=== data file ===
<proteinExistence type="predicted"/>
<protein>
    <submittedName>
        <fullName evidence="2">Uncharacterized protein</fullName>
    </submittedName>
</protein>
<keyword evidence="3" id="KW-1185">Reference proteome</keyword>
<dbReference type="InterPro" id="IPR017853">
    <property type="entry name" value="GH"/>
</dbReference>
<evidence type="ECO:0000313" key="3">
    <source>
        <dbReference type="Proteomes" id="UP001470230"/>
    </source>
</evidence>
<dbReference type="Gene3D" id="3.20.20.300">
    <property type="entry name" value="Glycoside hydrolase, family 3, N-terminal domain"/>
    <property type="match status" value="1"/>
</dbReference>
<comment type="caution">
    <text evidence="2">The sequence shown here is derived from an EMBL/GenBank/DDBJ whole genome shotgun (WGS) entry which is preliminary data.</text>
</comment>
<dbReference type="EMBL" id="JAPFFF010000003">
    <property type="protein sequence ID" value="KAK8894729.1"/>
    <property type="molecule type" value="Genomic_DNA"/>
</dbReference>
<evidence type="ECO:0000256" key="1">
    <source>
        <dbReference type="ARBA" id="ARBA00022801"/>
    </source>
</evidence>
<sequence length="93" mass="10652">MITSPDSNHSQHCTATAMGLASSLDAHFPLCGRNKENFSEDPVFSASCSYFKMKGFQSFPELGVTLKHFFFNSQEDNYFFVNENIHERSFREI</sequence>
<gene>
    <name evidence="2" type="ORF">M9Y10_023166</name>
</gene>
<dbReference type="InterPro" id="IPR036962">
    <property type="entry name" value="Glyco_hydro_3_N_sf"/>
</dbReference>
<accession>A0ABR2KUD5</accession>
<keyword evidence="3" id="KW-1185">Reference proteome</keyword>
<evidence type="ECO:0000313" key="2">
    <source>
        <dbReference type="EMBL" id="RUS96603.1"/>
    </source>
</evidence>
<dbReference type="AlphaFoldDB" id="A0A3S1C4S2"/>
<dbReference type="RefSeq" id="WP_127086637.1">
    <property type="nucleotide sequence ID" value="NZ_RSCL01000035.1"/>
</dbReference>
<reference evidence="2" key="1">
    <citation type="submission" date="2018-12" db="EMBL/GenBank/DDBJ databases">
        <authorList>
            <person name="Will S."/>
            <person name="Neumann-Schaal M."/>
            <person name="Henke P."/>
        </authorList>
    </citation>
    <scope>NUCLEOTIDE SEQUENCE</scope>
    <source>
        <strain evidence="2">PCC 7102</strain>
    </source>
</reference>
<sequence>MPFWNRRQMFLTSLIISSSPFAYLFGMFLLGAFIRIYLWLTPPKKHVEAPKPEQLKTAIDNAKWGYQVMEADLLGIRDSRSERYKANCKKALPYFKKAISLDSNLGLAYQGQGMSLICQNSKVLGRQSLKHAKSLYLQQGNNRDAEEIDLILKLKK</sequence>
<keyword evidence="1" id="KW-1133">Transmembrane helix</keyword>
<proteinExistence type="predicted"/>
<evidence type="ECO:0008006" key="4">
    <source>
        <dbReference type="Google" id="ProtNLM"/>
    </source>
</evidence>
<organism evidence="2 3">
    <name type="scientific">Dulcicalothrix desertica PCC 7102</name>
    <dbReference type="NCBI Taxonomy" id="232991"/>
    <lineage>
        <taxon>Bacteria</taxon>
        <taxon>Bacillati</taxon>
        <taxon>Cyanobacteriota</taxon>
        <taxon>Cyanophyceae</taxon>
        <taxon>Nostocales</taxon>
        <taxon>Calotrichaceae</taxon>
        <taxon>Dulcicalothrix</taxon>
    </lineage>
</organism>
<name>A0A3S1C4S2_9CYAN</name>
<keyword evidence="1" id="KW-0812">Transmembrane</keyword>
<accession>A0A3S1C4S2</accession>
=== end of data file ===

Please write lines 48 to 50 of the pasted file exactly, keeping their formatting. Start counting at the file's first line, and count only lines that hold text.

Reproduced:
    <property type="nucleotide sequence ID" value="NZ_RSCL01000035.1"/>
</dbReference>
<reference evidence="2" key="1">